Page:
Previous studies have shown that secretion of the LN-1 heterotrimer can be regulated by the α1-chain, which can be secreted independently from the β1/γ1 chains (Yurchenco et al., 1997 blue right-pointing triangle). Furthermore, β1 integrin-deficient mouse embryoid bodies do not secrete LN-1 because synthesis of the laminin α1 chain is shut off in these cells (Aumailley et al., 2000 blue right-pointing triangle). We therefore sought to investigate how AIIB2 affected synthesis and secretion of laminin α-chains. Because we were unable to detect any laminin α-chains by using Western blotting, we determined the effect of AIIB2 treatment on the laminin α-chain transcription by RT-PCR analysis. We detected robust expression of the laminin α3 (our unpublished data) and the α5 chains and found that both were unaffected by AIIB2 (Figure 4F; our unpublished data). However, we did not detect the laminin α1 chain (our unpublished data), indicating that LN-1 is apparently not expressed in MDCK. The laminin α3 chain is present in LN-5 (α3β2γ2), LN-6 (α3β1γ1), and LN-7 (α5β2γ1). Although LN-5 is present in the kidney, it is unlikely that we detect this laminin form with the anti-LN-1 antiserum, because LN-1 does not share any of its chains with LN-5. In contrast, LN-10, which consists of the α5β1γ1 chains, is the most abundant laminin expressed in the kidney and shares the β1 and γ1 laminin with LN-1 (Miner, 1999 blue right-pointing triangle). Hence it is likely that the β1 and γ1 laminin chains we detect with the polyclonal anti-LN-1 antiserum in fact originate from LN-10. Indeed, when we immunoprecipitated lysates of cyst that were metabolically labeled with [35S]methionine, we pulled down a protein of the predicted size of the α5 laminin chain (~400 kDa) (Ido et al., 2004 blue right-pointing triangle; (Figure 4G). This suggests that immunoprecipitation with the anti-laminin antiserum pulls down the entire LN-10 heterotrimer, although we cannot rule out the possibility that it is a different laminin. As we found for the β1γ1 chains, AIIB2 treatment neither affected the levels of the α-chain in isolated cyst with associated BM nor the intracellular levels of trypsin-digested cysts (abovementioned pools 3 and 4, respectively).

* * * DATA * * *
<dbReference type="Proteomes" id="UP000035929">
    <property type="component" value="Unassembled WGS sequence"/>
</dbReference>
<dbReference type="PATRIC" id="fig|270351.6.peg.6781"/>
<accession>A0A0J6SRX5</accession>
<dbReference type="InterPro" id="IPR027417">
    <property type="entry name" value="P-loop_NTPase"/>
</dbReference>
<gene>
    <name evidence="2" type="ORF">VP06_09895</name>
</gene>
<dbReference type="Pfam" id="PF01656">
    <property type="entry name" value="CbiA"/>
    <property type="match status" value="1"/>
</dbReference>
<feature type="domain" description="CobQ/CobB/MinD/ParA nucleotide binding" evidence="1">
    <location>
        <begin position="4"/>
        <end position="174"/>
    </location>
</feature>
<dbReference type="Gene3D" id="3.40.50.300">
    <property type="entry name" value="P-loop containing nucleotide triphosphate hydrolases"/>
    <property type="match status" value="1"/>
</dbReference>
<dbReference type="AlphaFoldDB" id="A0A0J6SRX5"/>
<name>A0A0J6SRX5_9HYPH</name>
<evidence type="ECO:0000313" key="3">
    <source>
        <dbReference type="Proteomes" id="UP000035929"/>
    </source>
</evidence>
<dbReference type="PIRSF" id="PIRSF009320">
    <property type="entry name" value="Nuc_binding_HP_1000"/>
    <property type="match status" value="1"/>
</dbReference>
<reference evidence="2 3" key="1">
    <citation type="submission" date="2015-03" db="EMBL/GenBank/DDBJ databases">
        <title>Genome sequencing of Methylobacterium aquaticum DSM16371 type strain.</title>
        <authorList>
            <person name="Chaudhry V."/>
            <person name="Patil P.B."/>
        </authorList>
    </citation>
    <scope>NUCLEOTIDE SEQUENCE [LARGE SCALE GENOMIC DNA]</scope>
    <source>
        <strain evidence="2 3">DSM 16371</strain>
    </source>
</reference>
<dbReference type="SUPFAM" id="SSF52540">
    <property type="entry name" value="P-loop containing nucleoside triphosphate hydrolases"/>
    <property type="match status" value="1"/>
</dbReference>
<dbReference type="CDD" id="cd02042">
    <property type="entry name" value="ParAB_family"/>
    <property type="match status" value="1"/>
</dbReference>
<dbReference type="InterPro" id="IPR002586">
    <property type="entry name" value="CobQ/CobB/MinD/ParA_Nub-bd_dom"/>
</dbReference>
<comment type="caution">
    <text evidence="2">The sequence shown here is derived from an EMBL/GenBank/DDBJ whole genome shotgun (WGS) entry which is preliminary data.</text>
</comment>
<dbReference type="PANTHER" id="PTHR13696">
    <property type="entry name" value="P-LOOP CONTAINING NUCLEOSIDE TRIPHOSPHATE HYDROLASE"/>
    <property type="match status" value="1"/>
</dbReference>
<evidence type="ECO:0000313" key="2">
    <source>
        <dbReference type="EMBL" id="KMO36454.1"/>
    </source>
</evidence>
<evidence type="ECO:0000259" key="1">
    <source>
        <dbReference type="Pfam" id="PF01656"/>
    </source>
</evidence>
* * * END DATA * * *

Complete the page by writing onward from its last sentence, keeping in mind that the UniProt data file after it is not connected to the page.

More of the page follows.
Together, our data indicate that the altered formation of BM we observe was not due to AIIB2-mediated alterations in synthesis or secretion of laminin per se (Figure 4, E-G).